He called out, feeling a little ridiculous “Hello?” He paused for a response but didn’t get one “Hey man, you know this is private property?” He was only marginally surer that this was still his property than he was that he had seen a man out there. He didn’t really mind when other people came to use the footpath anyway. But this person (if there even was a person) wasn’t on the footpath. That was when he lost sight of the black spot again. He looked after it for a long moment, thoughts running through his head in every direction. Had he seen something out there at all?

He suddenly became aware of the emptiness in the woods, and how completely exposed he was. Just my nerves he thought, but it didn’t change the skittish feeling growing in his gut. Just my nerves, but damn it feels strange out here. He felt like he was being watched, and a sickening assurance started to creep into his mind. When he turned around someone would be there. Not thirty yards away this time, not twenty, not even ten, but rightbehind him. It was as illogical as it was paranoid (hadn’t he made enough noise walking through the leaves to wake the dead?) but it was also unshakeable. And was it just paranoia, or was his shadow too long, even for this late in the afternoon?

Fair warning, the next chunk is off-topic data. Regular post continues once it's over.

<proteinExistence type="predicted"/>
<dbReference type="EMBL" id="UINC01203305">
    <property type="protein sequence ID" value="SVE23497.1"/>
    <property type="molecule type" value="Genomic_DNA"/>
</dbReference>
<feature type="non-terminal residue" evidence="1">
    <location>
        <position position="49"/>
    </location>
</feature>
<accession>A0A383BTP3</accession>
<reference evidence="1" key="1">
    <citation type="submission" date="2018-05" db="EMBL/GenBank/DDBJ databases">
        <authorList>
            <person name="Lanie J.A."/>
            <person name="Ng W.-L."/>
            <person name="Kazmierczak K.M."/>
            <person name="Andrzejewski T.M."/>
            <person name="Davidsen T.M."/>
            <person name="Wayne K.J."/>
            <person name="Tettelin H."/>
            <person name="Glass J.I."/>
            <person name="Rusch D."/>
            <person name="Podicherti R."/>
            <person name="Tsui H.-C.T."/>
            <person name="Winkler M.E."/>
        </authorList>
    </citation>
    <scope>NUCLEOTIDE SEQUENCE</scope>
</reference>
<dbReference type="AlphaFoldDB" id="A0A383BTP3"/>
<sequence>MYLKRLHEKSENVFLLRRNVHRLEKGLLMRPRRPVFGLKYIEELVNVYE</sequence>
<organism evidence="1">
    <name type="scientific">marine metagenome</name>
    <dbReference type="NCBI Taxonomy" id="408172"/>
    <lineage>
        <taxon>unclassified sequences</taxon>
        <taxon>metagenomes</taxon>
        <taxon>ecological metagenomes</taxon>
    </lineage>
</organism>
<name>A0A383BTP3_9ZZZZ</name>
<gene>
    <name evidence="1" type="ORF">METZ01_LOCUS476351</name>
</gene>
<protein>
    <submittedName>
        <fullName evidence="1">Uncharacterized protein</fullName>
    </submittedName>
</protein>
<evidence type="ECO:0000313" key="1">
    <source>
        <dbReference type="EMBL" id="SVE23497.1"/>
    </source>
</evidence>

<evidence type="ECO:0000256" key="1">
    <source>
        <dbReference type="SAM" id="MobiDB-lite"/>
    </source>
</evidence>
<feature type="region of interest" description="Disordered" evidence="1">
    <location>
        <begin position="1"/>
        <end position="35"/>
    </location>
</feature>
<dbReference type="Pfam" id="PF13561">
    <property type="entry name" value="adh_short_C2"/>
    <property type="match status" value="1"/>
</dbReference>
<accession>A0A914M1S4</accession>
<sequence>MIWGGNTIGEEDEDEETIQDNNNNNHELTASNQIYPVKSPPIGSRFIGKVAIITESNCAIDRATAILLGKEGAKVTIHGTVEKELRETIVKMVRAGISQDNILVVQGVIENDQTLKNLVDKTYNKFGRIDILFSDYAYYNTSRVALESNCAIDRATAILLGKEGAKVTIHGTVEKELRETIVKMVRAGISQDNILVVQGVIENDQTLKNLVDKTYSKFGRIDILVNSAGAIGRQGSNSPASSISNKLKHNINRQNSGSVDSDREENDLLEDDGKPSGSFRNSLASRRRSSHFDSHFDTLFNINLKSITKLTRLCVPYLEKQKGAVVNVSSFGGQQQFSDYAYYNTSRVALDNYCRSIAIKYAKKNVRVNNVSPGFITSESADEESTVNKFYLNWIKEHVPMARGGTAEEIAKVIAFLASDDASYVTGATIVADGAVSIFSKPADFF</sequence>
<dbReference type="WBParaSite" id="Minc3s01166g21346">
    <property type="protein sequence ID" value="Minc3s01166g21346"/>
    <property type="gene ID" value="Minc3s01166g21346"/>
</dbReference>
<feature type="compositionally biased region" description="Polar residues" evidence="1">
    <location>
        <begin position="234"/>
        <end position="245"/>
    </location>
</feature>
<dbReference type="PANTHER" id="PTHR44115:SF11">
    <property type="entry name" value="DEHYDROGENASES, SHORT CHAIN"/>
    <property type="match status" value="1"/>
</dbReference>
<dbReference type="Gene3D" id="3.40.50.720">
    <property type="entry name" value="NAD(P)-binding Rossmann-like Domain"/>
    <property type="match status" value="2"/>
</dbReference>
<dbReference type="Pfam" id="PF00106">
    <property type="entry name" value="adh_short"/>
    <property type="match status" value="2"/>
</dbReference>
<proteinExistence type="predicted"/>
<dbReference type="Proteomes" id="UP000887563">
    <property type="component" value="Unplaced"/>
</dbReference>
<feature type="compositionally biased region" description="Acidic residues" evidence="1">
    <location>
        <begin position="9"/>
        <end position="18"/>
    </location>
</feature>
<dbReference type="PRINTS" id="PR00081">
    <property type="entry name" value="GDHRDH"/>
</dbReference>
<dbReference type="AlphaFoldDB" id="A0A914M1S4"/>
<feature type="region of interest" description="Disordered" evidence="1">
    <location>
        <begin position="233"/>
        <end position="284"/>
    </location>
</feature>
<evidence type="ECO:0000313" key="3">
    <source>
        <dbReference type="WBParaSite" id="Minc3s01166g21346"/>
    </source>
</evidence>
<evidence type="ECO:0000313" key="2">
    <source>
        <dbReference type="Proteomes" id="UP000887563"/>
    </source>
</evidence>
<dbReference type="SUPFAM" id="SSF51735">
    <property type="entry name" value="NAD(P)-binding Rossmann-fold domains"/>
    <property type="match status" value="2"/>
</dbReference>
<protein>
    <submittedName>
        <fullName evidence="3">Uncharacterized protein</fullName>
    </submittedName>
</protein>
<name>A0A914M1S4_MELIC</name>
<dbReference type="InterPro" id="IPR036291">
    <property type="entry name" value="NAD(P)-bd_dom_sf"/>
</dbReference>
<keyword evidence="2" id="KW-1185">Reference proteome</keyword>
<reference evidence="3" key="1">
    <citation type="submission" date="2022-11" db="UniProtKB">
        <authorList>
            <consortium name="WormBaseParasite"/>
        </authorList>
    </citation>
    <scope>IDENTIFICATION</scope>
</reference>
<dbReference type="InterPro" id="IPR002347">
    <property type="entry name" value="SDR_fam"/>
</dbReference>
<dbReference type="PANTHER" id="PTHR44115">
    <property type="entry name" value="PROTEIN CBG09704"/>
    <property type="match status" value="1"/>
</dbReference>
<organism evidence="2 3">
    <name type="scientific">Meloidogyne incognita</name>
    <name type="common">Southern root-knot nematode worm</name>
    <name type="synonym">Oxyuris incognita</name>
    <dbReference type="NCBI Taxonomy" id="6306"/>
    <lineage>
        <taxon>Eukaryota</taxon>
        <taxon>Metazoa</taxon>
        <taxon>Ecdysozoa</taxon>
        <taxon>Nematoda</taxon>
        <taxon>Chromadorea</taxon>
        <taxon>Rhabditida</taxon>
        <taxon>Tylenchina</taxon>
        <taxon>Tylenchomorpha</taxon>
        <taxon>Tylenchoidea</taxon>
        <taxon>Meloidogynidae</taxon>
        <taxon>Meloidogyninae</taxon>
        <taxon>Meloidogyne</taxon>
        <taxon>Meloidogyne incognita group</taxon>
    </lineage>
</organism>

He whirled around as quickly as he could, his feet throwing up leaves from the ground and his windbreaker blowing out loudly around his elbows. There was no one behind him. He felt ridiculous. He laughed out loud, in part because of how silly he felt, but a part of him suspected that he also laughed because of how relieved he was at the vacant space to his back.

Maybe he wouldn’t finish his walk after all. He thought that he might just go home. It was getting late, and he had apparently psyched himself out instead of relaxing out here anyway. As he walked the short distance back to his house, Dean convinced himself, mostly, that he hadn’t seen anything in the woods, and he convinced himself completely that he hadn’t seen a person. It’s the human condition really — conquer the things that you understand, and choose to believe that everything else is fiction.